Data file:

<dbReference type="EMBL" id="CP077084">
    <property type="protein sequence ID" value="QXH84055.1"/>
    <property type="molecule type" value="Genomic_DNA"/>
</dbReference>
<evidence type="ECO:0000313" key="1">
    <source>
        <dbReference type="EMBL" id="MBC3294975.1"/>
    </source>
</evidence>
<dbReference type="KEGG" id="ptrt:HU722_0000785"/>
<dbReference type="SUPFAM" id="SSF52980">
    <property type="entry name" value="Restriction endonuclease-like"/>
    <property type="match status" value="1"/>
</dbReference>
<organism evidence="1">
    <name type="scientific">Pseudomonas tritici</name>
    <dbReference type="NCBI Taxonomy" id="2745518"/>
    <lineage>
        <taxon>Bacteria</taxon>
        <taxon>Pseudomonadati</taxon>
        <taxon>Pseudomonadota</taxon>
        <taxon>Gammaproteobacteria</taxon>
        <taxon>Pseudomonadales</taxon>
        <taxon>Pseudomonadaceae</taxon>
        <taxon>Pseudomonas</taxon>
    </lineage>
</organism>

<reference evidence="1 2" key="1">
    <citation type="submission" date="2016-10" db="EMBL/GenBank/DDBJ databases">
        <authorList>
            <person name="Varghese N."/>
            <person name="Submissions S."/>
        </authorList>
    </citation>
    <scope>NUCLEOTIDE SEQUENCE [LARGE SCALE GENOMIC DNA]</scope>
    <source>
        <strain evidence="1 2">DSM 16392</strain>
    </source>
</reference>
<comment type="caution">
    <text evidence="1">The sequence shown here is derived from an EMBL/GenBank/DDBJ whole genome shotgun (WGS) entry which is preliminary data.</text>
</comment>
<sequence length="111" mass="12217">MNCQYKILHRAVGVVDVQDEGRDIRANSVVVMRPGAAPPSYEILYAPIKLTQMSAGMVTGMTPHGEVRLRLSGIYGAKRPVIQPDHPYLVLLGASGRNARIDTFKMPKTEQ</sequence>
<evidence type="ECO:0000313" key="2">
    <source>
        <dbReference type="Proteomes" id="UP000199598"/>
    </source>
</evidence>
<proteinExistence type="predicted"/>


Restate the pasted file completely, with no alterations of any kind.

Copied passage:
<dbReference type="EMBL" id="CP077084">
    <property type="protein sequence ID" value="QXH84055.1"/>
    <property type="molecule type" value="Genomic_DNA"/>
</dbReference>
<evidence type="ECO:0000313" key="1">
    <source>
        <dbReference type="EMBL" id="MBC3294975.1"/>
    </source>
</evidence>
<dbReference type="KEGG" id="ptrt:HU722_0000785"/>
<dbReference type="SUPFAM" id="SSF52980">
    <property type="entry name" value="Restriction endonuclease-like"/>
    <property type="match status" value="1"/>
</dbReference>
<organism evidence="1">
    <name type="scientific">Pseudomonas tritici</name>
    <dbReference type="NCBI Taxonomy" id="2745518"/>
    <lineage>
        <taxon>Bacteria</taxon>
        <taxon>Pseudomonadati</taxon>
        <taxon>Pseudomonadota</taxon>
        <taxon>Gammaproteobacteria</taxon>
        <taxon>Pseudomonadales</taxon>
        <taxon>Pseudomonadaceae</taxon>
        <taxon>Pseudomonas</taxon>
    </lineage>
</organism>

<reference evidence="1 2" key="1">
    <citation type="submission" date="2016-10" db="EMBL/GenBank/DDBJ databases">
        <authorList>
            <person name="Varghese N."/>
            <person name="Submissions S."/>
        </authorList>
    </citation>
    <scope>NUCLEOTIDE SEQUENCE [LARGE SCALE GENOMIC DNA]</scope>
    <source>
        <strain evidence="1 2">DSM 16392</strain>
    </source>
</reference>
<comment type="caution">
    <text evidence="1">The sequence shown here is derived from an EMBL/GenBank/DDBJ whole genome shotgun (WGS) entry which is preliminary data.</text>
</comment>
<sequence length="111" mass="12217">MNCQYKILHRAVGVVDVQDEGRDIRANSVVVMRPGAAPPSYEILYAPIKLTQMSAGMVTGMTPHGEVRLRLSGIYGAKRPVIQPDHPYLVLLGASGRNARIDTFKMPKTEQ</sequence>
<evidence type="ECO:0000313" key="2">
    <source>
        <dbReference type="Proteomes" id="UP000199598"/>
    </source>
</evidence>
<proteinExistence type="predicted"/>